Building a strong base of dependable dividend-paying stocks can drastically cut down on financial sources of stress in your nonworking years and help you get the most out of your retirement.
With that goal in mind, we asked a panel of Motley Fool investors to profile a stock that's an ideal fit for retirees' portfolios. Read on to see why they identified Target (NYSE:TGT), The Travelers Companies (NYSE:TRV), and PepsiCo (NYSE:PEP) as some of the best low-risk, dividend-paying companies to invest in today.
A stock on target to turn around
Rich Duprey (Target): Earlier this year Target alarmed investors with a $7 billion commitment to remake its stores, invest in e-commerce, and become more competitive on price. Not only is it going to remodel its existing "old, tired" stores, but it will continue to build out new, smaller-footprint stores, even as rivals are closing down many of their own.
In its commitment to turning around its declining performance, Target will likely hurt itself, specifically with its move to everyday low pricing instead of holding, um, targeted sales. Yet early indications suggest the retailer's initiative gaining a little traction.
It might sound like a risky undertaking, but a well-executed push for a better customer experience could help the retailer succeed. Still, the market is exhibiting reservations about the new pricing policy, which the company announced in a blog post earlier this week.
No doubt price-cutting was a plan that built on an earlier promise, but after Amazon.com (NASDAQ:AMZN) bought Whole Foods Market and immediately cut prices on products the organic grocery store sold on its website, it likely became an imperative that Target respond. The strategy carries risk as it would pit the mass merchandiser directly against Wal-Mart, in a domain at which the latter excels. On the one hand, the price-cutting initiative will pinch margins, but on the other it holds the potential to drive up volumes.
Target has been gradually making its shopping experience a better one, and that's paying off. Comparable sales, which had fallen for four straight quarters, rose 1.3% last quarter. A single period doesn't make a trend, but Target looks like it is fulfilling its promise, and trading at 12 times earnings and 13 times next year's estimates, but also for a fraction of its sales, makes Target's stock, which pays a dividend yielding 4.2%, a timely purchase.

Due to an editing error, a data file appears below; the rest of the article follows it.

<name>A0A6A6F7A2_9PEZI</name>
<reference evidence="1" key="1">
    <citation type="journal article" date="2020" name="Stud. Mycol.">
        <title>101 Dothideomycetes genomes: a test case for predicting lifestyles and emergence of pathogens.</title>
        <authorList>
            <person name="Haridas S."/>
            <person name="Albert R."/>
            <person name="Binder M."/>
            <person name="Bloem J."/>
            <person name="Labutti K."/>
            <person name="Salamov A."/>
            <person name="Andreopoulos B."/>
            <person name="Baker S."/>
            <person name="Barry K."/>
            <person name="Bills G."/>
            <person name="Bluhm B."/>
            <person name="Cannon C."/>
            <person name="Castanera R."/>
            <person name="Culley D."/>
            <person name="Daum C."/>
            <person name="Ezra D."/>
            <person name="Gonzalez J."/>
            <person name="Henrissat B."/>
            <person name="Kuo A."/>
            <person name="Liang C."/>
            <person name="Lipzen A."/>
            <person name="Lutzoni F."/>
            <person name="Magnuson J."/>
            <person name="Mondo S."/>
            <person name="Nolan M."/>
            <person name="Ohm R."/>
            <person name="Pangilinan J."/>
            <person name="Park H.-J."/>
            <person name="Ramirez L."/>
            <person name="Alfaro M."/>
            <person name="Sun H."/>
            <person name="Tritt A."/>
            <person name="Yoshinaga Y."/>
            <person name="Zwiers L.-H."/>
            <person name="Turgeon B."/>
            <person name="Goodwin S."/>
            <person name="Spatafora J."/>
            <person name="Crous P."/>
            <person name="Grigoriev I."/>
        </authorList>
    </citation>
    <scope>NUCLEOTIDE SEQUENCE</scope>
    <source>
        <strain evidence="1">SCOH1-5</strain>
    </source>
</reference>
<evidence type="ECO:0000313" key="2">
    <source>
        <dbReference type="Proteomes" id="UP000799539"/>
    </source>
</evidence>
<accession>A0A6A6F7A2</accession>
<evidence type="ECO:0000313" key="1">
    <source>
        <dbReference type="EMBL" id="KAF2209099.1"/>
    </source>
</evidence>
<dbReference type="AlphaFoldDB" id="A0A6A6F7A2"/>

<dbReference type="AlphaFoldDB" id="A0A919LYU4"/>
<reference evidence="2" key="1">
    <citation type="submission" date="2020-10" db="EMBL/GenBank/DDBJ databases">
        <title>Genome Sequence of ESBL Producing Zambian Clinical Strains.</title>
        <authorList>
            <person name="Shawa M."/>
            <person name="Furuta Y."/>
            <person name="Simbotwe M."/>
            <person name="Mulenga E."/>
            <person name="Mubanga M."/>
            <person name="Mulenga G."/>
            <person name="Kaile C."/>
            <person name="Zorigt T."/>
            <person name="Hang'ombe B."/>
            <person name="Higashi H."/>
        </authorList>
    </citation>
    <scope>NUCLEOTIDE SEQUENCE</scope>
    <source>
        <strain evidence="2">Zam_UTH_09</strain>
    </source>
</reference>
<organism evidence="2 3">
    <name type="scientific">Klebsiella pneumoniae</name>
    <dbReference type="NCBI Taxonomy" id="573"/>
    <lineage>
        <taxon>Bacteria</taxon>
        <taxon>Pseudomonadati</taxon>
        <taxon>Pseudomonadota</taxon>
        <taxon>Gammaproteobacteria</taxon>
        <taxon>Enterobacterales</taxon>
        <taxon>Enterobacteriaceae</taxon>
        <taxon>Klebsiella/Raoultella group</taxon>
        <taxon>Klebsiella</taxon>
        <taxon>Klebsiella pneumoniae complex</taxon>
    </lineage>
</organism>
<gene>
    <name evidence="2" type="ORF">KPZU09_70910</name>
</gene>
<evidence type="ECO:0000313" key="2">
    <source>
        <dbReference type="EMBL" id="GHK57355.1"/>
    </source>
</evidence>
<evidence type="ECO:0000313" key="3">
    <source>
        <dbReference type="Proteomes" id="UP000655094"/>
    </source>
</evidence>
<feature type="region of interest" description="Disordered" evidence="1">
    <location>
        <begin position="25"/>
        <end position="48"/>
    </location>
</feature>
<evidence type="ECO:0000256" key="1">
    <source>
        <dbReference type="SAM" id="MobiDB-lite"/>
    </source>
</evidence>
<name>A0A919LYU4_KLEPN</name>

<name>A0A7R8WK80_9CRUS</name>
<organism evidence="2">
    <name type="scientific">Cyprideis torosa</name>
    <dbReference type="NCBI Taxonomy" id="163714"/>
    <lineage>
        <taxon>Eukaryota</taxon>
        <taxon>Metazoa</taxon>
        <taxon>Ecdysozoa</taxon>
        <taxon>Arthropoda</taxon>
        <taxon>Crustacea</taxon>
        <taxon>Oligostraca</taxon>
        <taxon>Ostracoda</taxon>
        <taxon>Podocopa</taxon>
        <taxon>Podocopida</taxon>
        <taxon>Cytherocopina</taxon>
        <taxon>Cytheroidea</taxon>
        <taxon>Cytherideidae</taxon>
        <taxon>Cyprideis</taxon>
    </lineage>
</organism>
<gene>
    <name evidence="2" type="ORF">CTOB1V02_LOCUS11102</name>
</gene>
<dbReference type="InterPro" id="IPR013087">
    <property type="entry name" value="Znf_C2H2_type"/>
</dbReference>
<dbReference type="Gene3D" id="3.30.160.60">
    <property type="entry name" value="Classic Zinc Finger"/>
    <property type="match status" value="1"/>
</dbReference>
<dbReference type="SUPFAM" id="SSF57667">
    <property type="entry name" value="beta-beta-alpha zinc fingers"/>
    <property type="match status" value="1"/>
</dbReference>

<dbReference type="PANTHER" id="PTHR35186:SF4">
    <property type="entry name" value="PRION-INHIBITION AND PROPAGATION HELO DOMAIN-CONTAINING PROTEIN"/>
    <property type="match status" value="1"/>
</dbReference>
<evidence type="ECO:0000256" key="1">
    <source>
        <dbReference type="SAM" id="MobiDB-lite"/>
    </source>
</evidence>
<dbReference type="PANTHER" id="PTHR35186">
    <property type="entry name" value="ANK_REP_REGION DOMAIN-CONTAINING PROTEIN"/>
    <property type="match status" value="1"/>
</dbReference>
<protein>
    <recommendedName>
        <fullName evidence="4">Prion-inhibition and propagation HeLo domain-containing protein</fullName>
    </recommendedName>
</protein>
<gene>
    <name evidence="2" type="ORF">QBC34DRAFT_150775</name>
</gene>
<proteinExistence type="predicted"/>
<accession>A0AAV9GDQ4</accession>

Stack dividends with this snack and beverage giant
Keith Noonan (PepsiCo): PepsiCo has long been a favorite among income investors, and it continues to be a standout investment opportunity for low-risk, retirement-focused portfolios. With its leading snack and beverage operations and global reach, the company is well-diversified and positioned to continue growing earnings and providing reliable income-generation for years to come.
Despite recent slowdown in sales volume, Pepsi is delivering solid profit growth and still has considerable room for earnings expansion. The company's year-to-date earnings per share are up 10% year over year on a constant currency basis. What's more, international expansion initiatives, pricing power, and efforts to tailor its product lineup to consumer tastes will likely continue delivering results over the long term. The company is also becoming more efficient, with over $1 billion in cost savings achieved in the last fiscal year alone and opportunities to make ongoing improvements as it uses analytics to improve its supply chain and continues to benefit from automation.
As far as the returned income component goes, PepsiCo packs a 2.8% yield and has a history of delivering payout growth that few companies can match. The company has raised its dividend annually for 45 years running, and a 62% payout ratio and earnings momentum put it on track to continue extending that impressive streak.
As a great company backed by a great dividend, PepsiCo is a smart choice for almost any retirement portfolio.
Here comes the sun
Dan Caplinger (Travelers): The insurance industry can be a tough one for investors to navigate, and many things that sound like they're bad news in the short run can work out well in the long run. For Travelers, now might seem like exactly the wrong time to buy, with the auto and home insurance provider having suffered extensive damages from hurricanes Harvey and Irma pummeling either end of the Gulf Coast within the past month. Yet after a few years, Travelers could end up ahead despite the immediate losses.
Travelers will inevitably see claims surge as a result of the storms, and its short-term results will reflect higher claims. What those claims will do is support Travelers in its ability to raise premiums going forward. Past hurricanes have also boosted demand for more extensive insurance coverage, as homeowners see the potential damage that such storms can cause. After several years of relatively mild hurricane seasons, that reminder is an important one to help Travelers in its efforts to keep its customer base engaged.
Losses are a part of life for insurance companies, yet the stocks in the industry still react negatively to catastrophic events when they happen. Travelers has the financial strength to weather the storm, and deliver solid dividends and total returns for shareholders.
Dan Caplinger has no position in any of the stocks mentioned. Keith Noonan has no position in any of the stocks mentioned. Rich Duprey has no position in any of the stocks mentioned. The Motley Fool owns shares of and recommends Amazon. The Motley Fool recommends PepsiCo. The Motley Fool has a disclosure policy.